Just going over regularly and talking, having a cup of tea and listening, may be one of the easiest and most effective things you can do. It doesn’t matter what you talk about, just the simple fact that you care and come over regularly can be enough. It helps to prevent the feelings of isolation and abandonment that come with depression. Oh, and make sure you listen in full – if they start to talk about why they’re depressed, or just venting in general, let them finish before suggesting possible solutions. Dont interrupt them, and don’t try to say they’re wrong. You my not agree with them, but what they feel isn’t wrong, as its true to them. And don’t make jokes if they’re talking about their depression. It can make them feel like you don’t care or don’t take them seriously. When you’re depressed you’re surprisingly sensitive – probably because you’re so hard on yourself, so if anyone upsets you it just confirms how worthless you are.
Understanding their depression will be hard – everyone is different, and depression is a very complicated illness. But just be supportive and feel free to ask questions if you don’t understand something. I find it really useful to think about why something could be bad or upsetting. It might not change it, but it feels good to have someone take you seriously and try to understand.
Honesty is Super Important
Be honest with them – tell them if you feel upset when she doesn’t ask for help and then complains about it. But try not to be accusing about it. Just share how it hurts you, and then ask what you can both do together to try to resolve this. It may be agreeing you’ll come over once a week or a fortnight to help out, and having an unrelated monthly meal/chat together. Try to arrange a way where you can just be there for them, and be honest about how much you care about them and how much you actually do want to help them. And don’t forget to tell them if you need help with something. When you’re feeling worthless being told that someone needs you is really helpful.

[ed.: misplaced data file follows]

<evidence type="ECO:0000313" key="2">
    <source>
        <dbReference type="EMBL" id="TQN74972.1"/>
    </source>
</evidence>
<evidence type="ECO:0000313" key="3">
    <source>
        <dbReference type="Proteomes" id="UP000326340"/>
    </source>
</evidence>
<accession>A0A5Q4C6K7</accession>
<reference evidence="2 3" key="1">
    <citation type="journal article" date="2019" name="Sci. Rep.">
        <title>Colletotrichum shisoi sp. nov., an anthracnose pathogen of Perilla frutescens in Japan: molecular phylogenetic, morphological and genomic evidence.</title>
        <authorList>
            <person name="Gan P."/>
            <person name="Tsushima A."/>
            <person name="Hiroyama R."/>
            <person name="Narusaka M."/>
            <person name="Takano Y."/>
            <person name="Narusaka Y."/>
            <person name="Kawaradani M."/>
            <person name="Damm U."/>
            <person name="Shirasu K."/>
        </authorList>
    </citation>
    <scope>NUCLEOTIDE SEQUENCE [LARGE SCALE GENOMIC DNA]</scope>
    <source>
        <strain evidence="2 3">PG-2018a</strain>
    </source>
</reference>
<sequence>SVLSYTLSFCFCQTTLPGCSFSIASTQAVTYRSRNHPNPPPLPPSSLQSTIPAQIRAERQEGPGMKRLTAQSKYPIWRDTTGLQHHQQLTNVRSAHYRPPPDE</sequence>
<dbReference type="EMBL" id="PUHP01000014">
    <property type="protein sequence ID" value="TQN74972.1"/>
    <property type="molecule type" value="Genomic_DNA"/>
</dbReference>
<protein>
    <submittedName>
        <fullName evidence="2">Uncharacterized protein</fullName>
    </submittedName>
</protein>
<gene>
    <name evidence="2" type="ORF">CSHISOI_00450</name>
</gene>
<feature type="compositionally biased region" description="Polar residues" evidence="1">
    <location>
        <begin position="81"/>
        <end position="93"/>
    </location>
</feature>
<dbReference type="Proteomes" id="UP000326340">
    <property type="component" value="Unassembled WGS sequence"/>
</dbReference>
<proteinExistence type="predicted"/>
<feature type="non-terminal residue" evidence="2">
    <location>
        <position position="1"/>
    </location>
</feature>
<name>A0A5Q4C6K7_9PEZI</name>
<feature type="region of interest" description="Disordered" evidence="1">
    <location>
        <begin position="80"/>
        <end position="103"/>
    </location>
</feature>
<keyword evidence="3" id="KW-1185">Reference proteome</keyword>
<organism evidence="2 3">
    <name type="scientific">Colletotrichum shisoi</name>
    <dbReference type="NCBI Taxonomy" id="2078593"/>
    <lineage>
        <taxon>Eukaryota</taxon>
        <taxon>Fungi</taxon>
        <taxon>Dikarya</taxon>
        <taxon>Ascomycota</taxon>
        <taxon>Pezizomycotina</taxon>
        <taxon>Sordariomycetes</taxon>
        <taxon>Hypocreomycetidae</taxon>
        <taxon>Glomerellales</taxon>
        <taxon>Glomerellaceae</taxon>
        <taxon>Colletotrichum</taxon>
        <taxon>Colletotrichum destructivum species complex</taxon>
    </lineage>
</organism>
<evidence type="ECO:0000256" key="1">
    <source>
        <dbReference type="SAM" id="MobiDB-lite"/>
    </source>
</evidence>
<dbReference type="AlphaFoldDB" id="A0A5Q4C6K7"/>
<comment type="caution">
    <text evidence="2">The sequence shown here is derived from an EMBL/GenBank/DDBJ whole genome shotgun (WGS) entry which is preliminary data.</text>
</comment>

Remember – they are ill
It’s hard, but try to be patient with them too. Remind yourself that they’re ill, truly ill, and not acting like themselves anymore. Give them space if they want it, and give them comfort when they want it. Don’t push them too hard, just be there and stay in contact with them. Giving them a phone call every saturday morning and just chatting about your week could help.
Has they gone to the doctors? They can help: anti-depressants can help some people, and they can get counselling on the NHS for 8 (ish) sessions. The doctors also reassure that it is an illness – just that can help a lot.
Don’t forget yourself, and try to have fun
Look after yourself as well – don’t make everything about their depression and make sure you still do things which you enjoy and keep yourself healthy. And finally, try to include them in fun things like you would normally. Play a game of cards or something when you visit, chat about life and share silly or funny things which have happened to you. Dont be serious all the time.
What would you do?
There you have it – my suggestions on what you can do to help a depressed friend or loved one. Do you have any other ideas or suggestions on how to help a depressed person? Please share them below, as depression can affect everyone at some point in their lives.